By By LINDA KELLETT
CANAJOHARIE — Less than a week after taking his ceremonial oath of office, U.S. Rep. Chris Gibson, R-Kinderhook, was making targeted stops across the recently reconfigured 19th Congressional District on Wednesday.
The purpose of his visits was to meet with governmental leaders in order to get an “awareness of what’s happening” across his wide-ranging district, he said.
The 19th Congressional District now includes parts of Montgomery, Rensselaer, Dutchess, and Broome counties as well as all of Ulster, Sullivan, Schoharie, Otsego, Greene, Delaware and Columbia counties. That’s 165 towns, he said.
In addition to a half-hour stop at the Canajoharie Middle School where Gibson met in the gymnasium with seventh and eighth grade students who asked questions ranging from his military service to his personal life, the second-term congressman joined local leaders at Lisa's Family Restaurant before heading to Fonda for a gathering with Montgomery County officials.
He rounded out his day with drop-ins with county officials from Schoharie and Rensselaer counties.
Among those present for the noon-hour meeting across from the Richardson Brands plant in Canajoharie were Canajoharie Mayor Francis Avery, town Supervisor Herb Allen, town Republican Committee Chairman Michael McMahon, who also serves as the commissioner of the Montgomery County Department of Social Services, and Canajoharie resident Peter Vrooman.
In addition to sharing his views on issues and a proposed agenda for the upcoming year, the member of the House Agriculture and Armed Services committees solicited input from those gathered.
He also informed them that he will be opening a full-time district office in Cooperstown for residents of the western Montgomery and Otsego counties areas he serves. While it’s still being established, he said the office will be located near the intersection of Main Street and Route 28, where a sign will be displayed.
Aides said furniture was being moved to that site today. They anticipate that it will be up and running by next week. A phone number was not yet available; however Gibson said constituent services are a major priority for him and encouraged residents to contact him.
Among services constituents are able to receive there include help with a federal agency like the Veterans or Social Security Administration, senior citizens’ Medicare claims, service academy nominations or advice about federal funding for projects, he said.
Priorities that Gibson detailed for the coming year included a need to get an agreement on the deficit, an expansion of broadband in rural areas, and a more robust federal transportation/highway bill.
He said there’s also a need for better treatments for Lyme Disease as well as advocacy for change in Centers for Disease Control and Prevention guidelines that “don’t recognize many of our constituents are long-time Lyme sufferers. The federal government doesn’t even have a repository for information on experimental methods,” he said.
He also said insurance companies claim the experimental treatments aren’t within their coverage areas.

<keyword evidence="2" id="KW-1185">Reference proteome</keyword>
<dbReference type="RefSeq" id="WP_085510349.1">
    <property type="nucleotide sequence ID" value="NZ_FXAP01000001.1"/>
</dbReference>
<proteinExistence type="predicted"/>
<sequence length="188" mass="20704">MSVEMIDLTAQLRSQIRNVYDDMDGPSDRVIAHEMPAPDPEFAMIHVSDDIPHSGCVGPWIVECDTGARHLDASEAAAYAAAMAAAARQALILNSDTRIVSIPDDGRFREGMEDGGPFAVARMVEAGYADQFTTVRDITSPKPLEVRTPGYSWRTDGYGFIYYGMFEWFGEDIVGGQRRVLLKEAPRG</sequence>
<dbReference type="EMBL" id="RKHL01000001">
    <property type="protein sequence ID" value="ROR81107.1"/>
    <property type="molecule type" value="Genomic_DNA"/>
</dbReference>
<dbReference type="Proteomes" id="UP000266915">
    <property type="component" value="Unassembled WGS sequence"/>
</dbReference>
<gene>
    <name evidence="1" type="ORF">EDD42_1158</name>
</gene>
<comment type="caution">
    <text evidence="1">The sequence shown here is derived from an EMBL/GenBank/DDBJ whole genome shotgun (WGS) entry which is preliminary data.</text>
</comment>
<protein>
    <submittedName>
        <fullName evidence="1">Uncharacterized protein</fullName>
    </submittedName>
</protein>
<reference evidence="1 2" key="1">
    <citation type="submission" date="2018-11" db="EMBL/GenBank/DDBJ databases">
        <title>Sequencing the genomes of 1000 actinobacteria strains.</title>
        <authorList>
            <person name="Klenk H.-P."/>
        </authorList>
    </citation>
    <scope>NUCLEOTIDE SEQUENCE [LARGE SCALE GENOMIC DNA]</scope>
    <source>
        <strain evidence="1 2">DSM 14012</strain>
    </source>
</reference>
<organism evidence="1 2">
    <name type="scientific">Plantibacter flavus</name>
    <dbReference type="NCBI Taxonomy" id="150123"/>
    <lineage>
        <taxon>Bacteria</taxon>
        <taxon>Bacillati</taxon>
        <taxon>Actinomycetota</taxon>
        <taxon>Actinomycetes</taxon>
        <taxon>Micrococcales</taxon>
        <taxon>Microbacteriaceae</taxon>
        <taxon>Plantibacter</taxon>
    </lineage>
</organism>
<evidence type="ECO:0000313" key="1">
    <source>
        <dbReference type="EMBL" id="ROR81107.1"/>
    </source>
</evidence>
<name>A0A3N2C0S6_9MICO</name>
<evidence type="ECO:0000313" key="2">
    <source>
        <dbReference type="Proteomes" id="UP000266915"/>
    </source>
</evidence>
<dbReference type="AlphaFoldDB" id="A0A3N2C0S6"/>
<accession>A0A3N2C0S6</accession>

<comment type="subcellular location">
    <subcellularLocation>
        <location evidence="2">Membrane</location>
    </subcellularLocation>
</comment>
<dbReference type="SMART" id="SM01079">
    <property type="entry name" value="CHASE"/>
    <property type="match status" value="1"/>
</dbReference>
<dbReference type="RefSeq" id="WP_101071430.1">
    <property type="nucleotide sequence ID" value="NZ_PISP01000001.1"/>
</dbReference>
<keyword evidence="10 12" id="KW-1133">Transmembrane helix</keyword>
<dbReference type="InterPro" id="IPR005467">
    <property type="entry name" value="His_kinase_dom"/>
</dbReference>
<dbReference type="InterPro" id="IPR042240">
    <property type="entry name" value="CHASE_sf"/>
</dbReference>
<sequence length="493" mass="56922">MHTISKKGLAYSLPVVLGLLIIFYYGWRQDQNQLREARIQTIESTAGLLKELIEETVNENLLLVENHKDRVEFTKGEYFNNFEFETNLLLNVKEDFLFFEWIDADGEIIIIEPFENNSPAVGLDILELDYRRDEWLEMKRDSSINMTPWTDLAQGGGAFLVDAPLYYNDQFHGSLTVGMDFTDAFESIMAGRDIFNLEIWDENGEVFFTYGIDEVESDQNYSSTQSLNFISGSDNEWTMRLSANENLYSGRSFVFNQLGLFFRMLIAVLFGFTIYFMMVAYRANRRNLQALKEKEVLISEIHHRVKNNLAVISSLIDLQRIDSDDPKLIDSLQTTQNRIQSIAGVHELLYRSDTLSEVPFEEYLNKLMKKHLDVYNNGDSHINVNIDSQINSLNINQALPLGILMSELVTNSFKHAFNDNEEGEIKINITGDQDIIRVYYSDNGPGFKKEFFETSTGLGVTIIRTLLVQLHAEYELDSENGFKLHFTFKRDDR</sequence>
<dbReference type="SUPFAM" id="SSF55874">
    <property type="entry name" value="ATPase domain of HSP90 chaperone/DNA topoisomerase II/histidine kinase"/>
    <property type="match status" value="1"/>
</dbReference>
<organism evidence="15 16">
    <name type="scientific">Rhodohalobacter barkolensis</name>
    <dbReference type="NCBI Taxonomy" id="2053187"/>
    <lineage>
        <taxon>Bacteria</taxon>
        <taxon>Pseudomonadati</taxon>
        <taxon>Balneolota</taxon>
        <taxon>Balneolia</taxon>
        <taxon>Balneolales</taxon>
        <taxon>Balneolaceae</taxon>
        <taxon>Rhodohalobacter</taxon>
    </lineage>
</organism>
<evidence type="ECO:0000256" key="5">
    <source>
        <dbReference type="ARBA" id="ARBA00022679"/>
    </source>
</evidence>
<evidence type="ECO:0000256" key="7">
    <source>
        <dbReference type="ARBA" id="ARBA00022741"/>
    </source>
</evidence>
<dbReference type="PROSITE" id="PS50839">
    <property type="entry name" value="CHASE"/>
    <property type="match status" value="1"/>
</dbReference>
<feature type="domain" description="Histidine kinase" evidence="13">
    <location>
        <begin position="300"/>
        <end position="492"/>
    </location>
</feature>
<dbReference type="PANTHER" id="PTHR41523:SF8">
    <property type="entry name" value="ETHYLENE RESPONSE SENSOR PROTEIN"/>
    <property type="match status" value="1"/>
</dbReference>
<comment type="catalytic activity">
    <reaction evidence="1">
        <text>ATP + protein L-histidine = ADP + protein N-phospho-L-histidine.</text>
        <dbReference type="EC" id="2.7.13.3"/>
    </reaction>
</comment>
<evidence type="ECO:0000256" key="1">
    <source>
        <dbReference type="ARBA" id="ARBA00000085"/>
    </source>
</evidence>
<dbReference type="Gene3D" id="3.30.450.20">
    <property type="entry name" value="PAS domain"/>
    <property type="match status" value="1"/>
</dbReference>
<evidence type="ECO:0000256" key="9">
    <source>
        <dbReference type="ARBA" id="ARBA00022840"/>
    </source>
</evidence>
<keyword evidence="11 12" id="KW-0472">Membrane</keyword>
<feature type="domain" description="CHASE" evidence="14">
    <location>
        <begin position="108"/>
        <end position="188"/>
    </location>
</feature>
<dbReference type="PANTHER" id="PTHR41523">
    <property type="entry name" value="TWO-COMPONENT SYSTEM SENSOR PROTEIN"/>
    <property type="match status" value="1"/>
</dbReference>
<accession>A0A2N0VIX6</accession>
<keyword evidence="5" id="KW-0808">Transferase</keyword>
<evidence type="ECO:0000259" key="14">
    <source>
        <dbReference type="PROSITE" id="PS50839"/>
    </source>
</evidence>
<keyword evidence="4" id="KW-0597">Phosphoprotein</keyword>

Gibson noted his staff is gearing up for work on the Farm Bill. “We got a one-year extension,” he said, noting that he’d like to see a number of initiatives of benefit to small family farmers be included in the next farm bill. Those include farm-to-school initiatives, which will allow schools to get fresh locally grown food from growers; the Dairy Security Act; margin insurance; and insurance discounts, for example.
Gibson stressed the need for a new crop of farmers to replace the aging population of ag producers. “We want to draw future generations into farming,” he said.
He also shared his views on ways to pay for renewable energy research, development and implementation: Gibson believes profitable oil producers should be allowed to do more gas exploration. The country would pay for the renewable energy initiatives through increased taxes on the oil companies.
He’s also excited by the development of an Otsego County-based company that’s developing ultra-capacitors, which optimize energy storage.
With regard to the Armed Forces, Gibson would like to see the United States “flatten our intelligence organizations,” which have grown since 9/11.
He also said NATO needs to assume more responsibility for the defense of Europe. “Bring our troops home. That’ll allow us to pay down the deficit,” he said.
Among the concerns of local officials was the disposition of Beech-Nut property in the village of Canajoharie and the need for assistance with infrastructure improvements such as costly local bridge replacements.
Gibson, who visited the area several times while campaigning, promised to return to western Montgomery County where he has been “well received.”
Following his visit, restaurant patron Linda Scaffidi-Fonti, who owns Linda’s Consignment Shop in Fort Plain, said, “I never met him before. He introduced himself and promised to come out to Fort Plain. He seems to be a very ambitious young man, and I look forward to working with him.”
She noted that Fort Plain, like Canajoharie, is “holding its own… These small towns are what built America. You need small businesses.”
Restaurant owner Lisa Penley and her cook, Kim Wieboldt, said they were both excited that Gibson came there for his meeting.
Penley said someone from the school called her and asked how she felt about having a congressman in the restaurant for lunch.
She said, “They asked if I’d have room. I said I’d make room!”
She continued, “I felt it was an honor. I was excited. It’s my first year in business. Of all the places in town, they picked [my] restaurant.”